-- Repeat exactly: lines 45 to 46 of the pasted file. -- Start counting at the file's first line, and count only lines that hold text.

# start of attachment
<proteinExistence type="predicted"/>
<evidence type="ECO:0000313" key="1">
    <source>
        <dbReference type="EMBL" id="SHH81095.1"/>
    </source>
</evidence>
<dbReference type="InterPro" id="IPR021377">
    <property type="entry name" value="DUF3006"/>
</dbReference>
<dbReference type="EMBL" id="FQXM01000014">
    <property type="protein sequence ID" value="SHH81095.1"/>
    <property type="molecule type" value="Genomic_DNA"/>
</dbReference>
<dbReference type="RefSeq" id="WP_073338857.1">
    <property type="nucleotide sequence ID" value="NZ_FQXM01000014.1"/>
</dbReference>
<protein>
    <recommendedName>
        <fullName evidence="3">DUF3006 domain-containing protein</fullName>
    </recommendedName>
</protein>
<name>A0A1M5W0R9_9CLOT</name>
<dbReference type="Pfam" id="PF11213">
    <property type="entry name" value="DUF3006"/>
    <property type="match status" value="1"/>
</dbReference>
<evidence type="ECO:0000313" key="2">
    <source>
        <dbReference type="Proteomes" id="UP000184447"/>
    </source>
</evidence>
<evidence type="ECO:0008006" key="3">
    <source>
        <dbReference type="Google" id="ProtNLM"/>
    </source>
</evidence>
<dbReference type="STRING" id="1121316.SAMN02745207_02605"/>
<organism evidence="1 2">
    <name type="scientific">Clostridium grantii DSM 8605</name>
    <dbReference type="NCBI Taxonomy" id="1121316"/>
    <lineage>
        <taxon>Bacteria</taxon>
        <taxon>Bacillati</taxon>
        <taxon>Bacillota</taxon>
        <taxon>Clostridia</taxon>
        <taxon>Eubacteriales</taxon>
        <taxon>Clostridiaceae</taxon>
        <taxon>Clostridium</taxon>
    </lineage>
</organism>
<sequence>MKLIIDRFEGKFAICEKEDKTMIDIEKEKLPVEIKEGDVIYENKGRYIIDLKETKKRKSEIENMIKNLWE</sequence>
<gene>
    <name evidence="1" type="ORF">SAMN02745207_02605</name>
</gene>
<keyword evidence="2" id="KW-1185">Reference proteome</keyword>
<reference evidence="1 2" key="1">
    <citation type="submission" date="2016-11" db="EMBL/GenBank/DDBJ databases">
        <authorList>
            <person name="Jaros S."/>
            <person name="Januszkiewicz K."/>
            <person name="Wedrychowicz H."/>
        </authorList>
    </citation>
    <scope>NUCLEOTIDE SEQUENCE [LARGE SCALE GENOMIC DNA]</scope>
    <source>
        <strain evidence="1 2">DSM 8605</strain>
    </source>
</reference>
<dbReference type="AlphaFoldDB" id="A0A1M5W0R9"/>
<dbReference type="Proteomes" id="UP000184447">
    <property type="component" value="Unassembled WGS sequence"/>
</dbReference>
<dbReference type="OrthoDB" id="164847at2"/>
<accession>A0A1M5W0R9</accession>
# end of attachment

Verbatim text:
        <taxon>Clostridia</taxon>
        <taxon>Eubacteriales</taxon>